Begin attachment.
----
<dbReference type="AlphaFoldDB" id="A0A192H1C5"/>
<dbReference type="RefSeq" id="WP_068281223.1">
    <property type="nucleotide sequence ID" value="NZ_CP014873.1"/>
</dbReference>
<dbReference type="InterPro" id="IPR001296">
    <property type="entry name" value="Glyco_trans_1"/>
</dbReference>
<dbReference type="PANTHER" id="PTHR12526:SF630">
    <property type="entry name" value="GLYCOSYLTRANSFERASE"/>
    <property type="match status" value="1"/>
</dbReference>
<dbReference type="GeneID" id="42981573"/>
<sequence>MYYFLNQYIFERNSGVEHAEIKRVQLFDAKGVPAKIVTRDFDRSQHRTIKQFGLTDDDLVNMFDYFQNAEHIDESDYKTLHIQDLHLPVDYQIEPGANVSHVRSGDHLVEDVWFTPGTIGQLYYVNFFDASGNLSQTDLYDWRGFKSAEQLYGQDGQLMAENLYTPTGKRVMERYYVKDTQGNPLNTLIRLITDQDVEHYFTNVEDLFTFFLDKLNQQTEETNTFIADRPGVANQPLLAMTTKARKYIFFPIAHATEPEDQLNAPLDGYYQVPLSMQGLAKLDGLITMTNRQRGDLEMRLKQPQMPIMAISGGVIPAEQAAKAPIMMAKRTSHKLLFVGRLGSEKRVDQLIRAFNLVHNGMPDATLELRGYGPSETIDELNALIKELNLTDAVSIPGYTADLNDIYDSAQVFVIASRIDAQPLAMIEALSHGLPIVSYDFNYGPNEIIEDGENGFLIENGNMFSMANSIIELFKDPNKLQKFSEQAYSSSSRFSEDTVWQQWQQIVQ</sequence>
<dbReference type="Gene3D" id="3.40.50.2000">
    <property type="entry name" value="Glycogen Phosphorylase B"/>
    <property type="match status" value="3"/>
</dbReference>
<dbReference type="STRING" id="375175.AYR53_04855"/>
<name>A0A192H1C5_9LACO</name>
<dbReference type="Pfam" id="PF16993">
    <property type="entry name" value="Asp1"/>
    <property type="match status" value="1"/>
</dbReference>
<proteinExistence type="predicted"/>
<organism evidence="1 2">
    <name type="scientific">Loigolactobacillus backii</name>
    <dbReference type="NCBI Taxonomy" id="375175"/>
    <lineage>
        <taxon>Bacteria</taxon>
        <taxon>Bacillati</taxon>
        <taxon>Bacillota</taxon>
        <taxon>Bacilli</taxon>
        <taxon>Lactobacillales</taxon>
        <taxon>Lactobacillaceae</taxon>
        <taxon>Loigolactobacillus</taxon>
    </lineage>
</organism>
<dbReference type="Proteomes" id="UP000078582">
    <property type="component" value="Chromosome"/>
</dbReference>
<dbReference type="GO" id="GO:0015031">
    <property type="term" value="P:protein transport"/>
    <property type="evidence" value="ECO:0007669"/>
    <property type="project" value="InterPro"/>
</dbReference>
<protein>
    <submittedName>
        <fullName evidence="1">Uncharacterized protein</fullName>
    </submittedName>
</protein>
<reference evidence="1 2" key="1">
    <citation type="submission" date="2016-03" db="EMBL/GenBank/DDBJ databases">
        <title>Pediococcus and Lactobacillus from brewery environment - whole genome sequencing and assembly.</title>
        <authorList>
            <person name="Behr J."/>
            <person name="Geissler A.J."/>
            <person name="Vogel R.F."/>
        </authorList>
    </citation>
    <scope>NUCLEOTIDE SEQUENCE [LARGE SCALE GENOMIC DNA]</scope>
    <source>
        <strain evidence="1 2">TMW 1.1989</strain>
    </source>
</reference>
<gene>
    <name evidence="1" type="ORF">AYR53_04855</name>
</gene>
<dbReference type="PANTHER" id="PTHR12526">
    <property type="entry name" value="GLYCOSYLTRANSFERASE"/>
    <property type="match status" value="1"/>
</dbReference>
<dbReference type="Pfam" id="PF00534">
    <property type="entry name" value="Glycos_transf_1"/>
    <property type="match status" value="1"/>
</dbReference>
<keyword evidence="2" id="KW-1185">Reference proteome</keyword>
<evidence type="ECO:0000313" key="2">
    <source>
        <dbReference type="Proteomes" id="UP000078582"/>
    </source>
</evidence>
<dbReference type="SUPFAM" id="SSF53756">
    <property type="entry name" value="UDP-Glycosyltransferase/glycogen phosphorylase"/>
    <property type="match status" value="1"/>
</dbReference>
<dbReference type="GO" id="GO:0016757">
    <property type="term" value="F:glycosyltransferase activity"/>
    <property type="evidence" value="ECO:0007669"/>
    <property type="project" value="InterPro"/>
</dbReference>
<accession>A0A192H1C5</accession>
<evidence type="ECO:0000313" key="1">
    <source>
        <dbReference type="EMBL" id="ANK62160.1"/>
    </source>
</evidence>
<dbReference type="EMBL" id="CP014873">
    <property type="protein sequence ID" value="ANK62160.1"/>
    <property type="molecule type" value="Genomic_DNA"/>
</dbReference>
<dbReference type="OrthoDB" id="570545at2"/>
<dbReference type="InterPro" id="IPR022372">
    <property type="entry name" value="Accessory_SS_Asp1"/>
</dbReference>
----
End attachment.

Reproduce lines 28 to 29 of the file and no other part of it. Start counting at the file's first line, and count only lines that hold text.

    <lineage>
        <taxon>Bacteria</taxon>